The Privacy Collective, which is a non-profit that supports and pursues claims for the misuse of personal data, has filed a class action lawsuit in Amsterdam against technology giants Salesforce and Oracle. The suit alleges that the companies have violated the General Data Protection Regulation (GDPR) by misusing personal data in their dynamic advertisement-pricing services, specifically through their Bluekai and Krux third-party cookies.
It says the case is the Netherland’s biggest class action over a GDPR breach so far, and combined with another lawsuit that will be filed soon in London’s High Court, the action could leave the two tech giants with a total bill of €10 billion.
Many popular websites use the cookies from Salesforce and Oracle, but The Privacy Collective accuses the companies of enabling the use of harmful advertisements and storing personal information, which is not consistently secured, about consumers without their active consent for sharing such data.
Class representative Dr Rebecca Rumbul, who is also a claimant on the suit that will be filed in England and Wales, said:
“Everyone who has ever used the internet is at risk from this technology. It may be largely hidden but it is far from harmless. If data collected from internet use is not adequately controlled, it can be used to facilitate highly targeted marketing that may expose vulnerable minors to unsuitable content, fuel unhealthy habits such as online gambling or prey on other addictions.”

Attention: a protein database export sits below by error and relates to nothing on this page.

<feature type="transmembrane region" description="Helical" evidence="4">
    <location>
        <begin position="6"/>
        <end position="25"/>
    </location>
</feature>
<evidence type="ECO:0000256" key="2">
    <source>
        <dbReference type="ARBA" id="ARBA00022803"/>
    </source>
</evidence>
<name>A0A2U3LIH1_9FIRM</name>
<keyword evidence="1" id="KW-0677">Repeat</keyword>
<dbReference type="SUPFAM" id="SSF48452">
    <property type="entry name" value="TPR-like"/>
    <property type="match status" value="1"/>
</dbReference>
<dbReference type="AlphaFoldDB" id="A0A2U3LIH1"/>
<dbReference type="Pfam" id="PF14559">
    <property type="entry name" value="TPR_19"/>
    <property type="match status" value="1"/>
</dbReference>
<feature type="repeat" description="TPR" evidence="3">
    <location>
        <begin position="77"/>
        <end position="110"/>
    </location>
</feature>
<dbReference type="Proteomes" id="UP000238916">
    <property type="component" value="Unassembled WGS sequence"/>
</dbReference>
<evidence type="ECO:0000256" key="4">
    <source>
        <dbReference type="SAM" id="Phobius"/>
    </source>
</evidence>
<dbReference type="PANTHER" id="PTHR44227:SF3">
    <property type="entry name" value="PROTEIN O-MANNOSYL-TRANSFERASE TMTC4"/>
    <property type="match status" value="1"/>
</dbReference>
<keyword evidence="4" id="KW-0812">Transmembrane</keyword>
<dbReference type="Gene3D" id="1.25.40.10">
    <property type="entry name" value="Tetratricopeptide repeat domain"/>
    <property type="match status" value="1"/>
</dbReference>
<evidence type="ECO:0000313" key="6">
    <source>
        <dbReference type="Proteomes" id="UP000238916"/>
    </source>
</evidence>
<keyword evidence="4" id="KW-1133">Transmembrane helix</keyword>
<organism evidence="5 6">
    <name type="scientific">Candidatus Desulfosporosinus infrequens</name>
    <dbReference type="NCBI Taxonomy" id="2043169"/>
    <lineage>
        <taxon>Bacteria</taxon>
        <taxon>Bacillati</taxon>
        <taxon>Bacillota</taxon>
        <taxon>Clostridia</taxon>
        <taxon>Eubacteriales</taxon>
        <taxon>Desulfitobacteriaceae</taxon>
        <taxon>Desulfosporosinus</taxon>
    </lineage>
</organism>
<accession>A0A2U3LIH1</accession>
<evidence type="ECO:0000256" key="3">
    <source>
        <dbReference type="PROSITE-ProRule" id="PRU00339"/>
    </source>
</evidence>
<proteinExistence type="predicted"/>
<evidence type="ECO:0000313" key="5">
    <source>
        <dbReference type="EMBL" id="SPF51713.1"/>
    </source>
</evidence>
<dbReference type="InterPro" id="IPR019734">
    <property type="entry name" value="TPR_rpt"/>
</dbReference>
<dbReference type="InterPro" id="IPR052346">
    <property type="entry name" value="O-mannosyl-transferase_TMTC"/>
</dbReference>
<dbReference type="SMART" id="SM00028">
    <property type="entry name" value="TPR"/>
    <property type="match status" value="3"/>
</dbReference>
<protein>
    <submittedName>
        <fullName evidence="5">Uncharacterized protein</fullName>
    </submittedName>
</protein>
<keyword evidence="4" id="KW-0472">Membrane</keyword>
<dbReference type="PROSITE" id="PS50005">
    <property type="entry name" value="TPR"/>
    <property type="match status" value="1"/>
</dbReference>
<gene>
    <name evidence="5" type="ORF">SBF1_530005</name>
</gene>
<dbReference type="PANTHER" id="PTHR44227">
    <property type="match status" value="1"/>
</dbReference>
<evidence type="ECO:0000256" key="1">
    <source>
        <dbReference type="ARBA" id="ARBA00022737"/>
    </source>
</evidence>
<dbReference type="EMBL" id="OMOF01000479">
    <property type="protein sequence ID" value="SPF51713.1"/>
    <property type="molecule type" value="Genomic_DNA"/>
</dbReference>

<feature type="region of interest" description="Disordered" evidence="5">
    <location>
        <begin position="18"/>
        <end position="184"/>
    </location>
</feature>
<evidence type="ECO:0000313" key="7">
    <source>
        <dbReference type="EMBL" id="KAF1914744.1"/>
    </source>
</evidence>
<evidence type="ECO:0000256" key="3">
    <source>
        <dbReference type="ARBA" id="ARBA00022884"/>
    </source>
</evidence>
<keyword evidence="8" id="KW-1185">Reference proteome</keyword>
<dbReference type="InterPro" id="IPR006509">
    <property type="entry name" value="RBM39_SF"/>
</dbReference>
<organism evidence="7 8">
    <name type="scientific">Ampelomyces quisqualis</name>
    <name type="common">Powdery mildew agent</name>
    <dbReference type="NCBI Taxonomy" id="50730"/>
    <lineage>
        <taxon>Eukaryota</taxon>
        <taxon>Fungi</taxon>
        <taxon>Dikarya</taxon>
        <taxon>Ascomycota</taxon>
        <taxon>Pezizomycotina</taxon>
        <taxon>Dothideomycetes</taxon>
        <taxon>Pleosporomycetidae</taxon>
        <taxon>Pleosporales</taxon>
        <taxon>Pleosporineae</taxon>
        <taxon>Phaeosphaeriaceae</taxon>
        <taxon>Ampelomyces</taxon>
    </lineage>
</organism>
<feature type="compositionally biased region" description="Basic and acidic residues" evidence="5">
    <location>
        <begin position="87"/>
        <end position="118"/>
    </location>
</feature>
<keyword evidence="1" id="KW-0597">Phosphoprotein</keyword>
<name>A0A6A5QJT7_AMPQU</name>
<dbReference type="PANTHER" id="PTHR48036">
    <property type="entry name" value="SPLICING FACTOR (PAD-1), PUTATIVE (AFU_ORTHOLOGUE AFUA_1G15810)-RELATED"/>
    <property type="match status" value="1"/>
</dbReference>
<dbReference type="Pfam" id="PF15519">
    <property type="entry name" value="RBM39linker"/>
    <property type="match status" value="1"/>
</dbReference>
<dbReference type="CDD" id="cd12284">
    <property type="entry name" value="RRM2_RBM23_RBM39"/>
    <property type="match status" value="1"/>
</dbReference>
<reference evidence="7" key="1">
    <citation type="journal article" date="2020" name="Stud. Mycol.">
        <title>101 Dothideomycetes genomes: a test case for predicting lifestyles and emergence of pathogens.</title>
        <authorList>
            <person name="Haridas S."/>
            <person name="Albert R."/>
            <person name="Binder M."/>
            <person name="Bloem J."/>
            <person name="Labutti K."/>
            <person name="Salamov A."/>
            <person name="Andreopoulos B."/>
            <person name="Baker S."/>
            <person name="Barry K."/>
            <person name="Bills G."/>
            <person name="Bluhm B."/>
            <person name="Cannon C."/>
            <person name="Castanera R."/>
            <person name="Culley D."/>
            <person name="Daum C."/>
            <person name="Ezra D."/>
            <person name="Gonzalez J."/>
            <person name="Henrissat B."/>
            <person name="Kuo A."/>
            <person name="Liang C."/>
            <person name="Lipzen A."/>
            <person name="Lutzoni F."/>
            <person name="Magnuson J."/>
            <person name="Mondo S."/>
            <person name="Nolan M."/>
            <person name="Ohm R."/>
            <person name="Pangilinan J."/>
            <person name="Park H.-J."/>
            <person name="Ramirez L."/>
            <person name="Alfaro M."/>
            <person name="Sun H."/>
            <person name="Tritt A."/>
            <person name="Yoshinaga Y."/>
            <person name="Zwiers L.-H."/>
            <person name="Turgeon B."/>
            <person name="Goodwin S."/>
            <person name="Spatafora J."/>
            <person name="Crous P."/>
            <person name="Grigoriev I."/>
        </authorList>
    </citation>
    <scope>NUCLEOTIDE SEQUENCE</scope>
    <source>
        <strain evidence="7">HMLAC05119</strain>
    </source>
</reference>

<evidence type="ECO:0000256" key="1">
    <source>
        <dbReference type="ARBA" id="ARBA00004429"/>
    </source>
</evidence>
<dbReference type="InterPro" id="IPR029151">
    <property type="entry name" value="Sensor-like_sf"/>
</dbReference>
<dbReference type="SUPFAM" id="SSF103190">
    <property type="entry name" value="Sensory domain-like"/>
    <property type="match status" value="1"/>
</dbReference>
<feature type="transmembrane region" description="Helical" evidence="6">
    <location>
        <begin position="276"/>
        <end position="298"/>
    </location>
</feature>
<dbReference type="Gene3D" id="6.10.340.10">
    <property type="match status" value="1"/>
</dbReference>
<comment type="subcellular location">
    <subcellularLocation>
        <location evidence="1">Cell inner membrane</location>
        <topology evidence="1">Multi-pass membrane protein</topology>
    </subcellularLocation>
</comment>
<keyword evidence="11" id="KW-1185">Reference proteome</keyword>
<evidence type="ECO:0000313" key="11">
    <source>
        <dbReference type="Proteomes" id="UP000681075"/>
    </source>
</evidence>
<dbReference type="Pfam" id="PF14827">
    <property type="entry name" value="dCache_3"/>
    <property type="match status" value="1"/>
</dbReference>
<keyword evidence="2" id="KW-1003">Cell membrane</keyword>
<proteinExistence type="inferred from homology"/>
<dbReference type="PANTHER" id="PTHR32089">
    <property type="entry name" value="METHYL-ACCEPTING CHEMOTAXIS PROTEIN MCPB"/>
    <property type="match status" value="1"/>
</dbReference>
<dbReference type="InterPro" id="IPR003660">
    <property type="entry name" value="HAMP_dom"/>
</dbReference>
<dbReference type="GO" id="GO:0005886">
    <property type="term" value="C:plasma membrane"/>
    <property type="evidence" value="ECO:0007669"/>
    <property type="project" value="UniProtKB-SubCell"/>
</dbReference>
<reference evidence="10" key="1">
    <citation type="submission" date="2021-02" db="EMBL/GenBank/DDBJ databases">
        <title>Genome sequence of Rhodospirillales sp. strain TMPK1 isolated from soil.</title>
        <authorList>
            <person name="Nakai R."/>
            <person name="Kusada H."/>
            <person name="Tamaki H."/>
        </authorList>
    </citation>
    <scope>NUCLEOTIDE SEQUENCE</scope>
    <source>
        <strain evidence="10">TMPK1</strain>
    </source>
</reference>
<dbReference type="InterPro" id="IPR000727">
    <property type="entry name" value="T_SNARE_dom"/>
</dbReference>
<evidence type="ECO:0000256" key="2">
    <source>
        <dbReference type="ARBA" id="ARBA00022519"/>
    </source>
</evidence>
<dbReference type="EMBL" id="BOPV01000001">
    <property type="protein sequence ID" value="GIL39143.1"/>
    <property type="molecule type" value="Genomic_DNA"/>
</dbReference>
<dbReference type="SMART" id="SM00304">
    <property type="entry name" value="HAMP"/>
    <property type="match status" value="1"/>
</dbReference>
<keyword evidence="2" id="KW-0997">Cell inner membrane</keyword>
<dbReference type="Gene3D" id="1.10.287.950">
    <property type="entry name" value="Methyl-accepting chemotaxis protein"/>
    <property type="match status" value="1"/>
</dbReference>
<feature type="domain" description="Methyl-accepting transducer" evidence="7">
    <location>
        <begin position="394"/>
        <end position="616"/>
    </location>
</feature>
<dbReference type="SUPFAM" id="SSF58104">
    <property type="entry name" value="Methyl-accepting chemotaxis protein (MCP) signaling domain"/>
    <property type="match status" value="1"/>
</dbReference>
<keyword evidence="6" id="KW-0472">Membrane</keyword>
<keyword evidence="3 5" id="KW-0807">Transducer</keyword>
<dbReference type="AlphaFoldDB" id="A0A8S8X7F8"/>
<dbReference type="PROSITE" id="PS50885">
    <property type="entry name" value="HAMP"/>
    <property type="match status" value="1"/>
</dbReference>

The Krux and Bluekai cookies supplied by the company are hosted by websites, and with their users’ consent, they are then downloaded onto their devices and used to track their browsing activity, with the data then being used to deliver relevant advertisements.
The suit alleges that Oracle and Salesforce are collecting personal data with these and then using a real-time bidding system to sell and share it with other companies. It further claims that this is being done without the users’ knowledge or appropriate consent, even though technology companies are required by the GDPR to obtain informed consent before collecting and sharing personal data.
Both Salesforce and Oracle dispute the claim’s merits. A spokesperson for Oracle accused The Privacy Collective of intentionally filing an action that is “meritless” and rooted in “deliberate misrepresentations”, adding that:
“As Oracle previously informed the Privacy Collective, Oracle has no direct role in the real-time bidding process (RTB), has a minimal data footprint in the EU, and has a comprehensive GDPR compliance program.”
Over in England, meanwhile, the Cadwalader law firm is preparing to file its case for England and Wales.
The case reflects consumers’ growing concerns about the use of personal data, and the GDPR provides a strict framework for protecting it. If your company is not yet fully compliant with the GDPR, we at Pro-Networks, through our IT support and services, can help you to achieve compliance, which in turn can bring benefits in terms of improved consumer trust, better cybersecurity, and a culture of good work practices.